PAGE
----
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The 2010 national Distracted Driving Summit was designed to shine a light on the dangers of distracted driving, and it’s not just us regular drivers that are getting a stern warning in the form of a law. It’s also commercial truck and bus drivers who are banned from texting while driving.
This new ban covers drivers who transport hazardous materials, commercial truck and bus drivers, and rail operators. Many companies have already jumped on the band wagon – already, 1,600 corporations have banned distracted driving (this affects 10.5 million drivers), while another 500 companies will follow suit in the next year.
The pilot enforcement campaigns have been running in Hartford, Connecticut and Syracuse, New York. In Hartford, Connecticut 4,956 tickets have been passed out to texting or talking drivers, while in Syracuse, New York, another 4,446 citations have been issued. These results show that efforts have already dramatically reduced distracted driving behavior in both cities.
In addition to these new policies, the U.S. Department of Transportation has been working closely with the Network of Employers for Traffic Safety (NETS) to engage the private sector to promote anti-distracted driving policies in the workplace.
Distracted driving in a huge issue and the numbers don’t lie. In 2009, nearly 5,500 people died and half a million were injured in crashes involving a distracted driver. According to National Highway Traffic Safety Administration (NHTSA) research, distraction-related fatalities represented 16 percent of overall traffic fatalities in 2009.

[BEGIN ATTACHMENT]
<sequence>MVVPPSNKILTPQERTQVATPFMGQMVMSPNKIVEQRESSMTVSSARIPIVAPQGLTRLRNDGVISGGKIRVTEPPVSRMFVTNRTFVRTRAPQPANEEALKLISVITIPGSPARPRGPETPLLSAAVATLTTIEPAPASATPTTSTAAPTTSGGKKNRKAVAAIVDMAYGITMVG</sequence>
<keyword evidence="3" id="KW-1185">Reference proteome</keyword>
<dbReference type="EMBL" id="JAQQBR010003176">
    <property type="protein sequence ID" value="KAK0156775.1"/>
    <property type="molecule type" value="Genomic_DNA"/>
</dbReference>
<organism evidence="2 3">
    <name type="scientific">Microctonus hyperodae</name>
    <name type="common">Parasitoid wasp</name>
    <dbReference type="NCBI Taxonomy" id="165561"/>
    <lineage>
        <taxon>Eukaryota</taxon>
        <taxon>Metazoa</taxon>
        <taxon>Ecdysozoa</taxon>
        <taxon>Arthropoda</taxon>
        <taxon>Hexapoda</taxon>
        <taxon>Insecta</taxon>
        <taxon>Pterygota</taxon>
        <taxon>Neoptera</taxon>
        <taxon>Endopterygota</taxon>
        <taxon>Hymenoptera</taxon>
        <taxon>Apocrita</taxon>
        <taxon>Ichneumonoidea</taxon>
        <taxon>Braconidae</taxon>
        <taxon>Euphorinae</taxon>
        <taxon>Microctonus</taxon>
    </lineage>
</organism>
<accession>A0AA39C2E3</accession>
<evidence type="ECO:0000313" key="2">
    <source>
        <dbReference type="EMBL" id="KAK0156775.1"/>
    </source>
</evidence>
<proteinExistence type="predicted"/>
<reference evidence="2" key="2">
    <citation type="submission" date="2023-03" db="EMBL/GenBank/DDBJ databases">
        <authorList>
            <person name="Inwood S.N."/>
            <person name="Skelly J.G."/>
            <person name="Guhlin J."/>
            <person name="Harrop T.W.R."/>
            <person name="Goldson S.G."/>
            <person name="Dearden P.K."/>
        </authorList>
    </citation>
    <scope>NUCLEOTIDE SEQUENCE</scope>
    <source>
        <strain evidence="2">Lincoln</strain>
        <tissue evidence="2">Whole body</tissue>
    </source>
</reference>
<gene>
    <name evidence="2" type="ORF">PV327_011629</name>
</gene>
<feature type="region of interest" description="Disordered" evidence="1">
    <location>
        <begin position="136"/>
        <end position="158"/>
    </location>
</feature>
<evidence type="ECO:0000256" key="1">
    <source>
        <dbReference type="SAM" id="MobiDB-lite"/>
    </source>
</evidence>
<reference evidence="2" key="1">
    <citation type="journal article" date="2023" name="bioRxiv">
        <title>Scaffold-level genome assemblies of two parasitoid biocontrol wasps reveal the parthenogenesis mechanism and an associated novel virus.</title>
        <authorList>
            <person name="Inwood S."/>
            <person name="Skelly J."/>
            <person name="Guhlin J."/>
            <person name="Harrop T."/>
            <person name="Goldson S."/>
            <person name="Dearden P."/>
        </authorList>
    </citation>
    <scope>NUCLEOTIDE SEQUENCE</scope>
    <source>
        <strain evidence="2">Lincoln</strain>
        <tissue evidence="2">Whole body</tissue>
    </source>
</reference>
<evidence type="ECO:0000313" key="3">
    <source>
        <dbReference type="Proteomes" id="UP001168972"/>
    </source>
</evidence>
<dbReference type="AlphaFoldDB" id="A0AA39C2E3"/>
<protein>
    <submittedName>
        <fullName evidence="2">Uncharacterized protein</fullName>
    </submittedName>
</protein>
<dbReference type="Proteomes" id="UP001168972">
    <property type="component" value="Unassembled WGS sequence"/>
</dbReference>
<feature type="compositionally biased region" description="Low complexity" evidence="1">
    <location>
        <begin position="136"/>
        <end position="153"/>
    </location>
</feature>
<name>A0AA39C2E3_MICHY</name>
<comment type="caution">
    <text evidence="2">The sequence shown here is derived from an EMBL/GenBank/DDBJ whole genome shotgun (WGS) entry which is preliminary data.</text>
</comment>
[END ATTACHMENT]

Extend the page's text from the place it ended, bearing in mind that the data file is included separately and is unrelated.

Ads to appear on the first day of the Department of Transportation's Distracted Driving Summit
Tomorrow, if you pick up a copy of USA Today or The Washington Post, you’re likely to see Volvo’s full page ad, calling for legislation on “distracted driving.” The ads come on the very day that the U.S. Department of Transportation begins its two day Distracted Driving Summit to discuss the issue. Along with senior DOT staff, the summit will also host elected officials, safety advocates, academics and law enforcement representatives. Volvo, however, is not a participant, although the company that has built a reputation for vehicles that are, above all else, safe, obviously has something to say on the matter.
“With the proliferation of cell phone use and text messaging while behind the wheel, distracted driving is on the rise and is a leading cause of traffic accidents,” said Doug Speck, Volvo Cars North America president and CEO. “Reasonable laws that help focus a driver’s attention on the road will help reduce collisions, just as laws to enforce seat belt use have helped save lives. By holding this summit, the DOT is demonstrating its commitment to resolve an ever-growing safety issue.”
Along with numerous safety innovations throughout the decades, more recently Volvo prides itself on electronic systems such as lane departure warning or even the new “City Safety” system which debuted on the XC60 (above), that can actually stop the vehicle when a collision is detected.
Currently only seven states have banned cell phone use (without a hands-free device) while driving, while 18 states have laws against texting while driving.
Official release after the jump: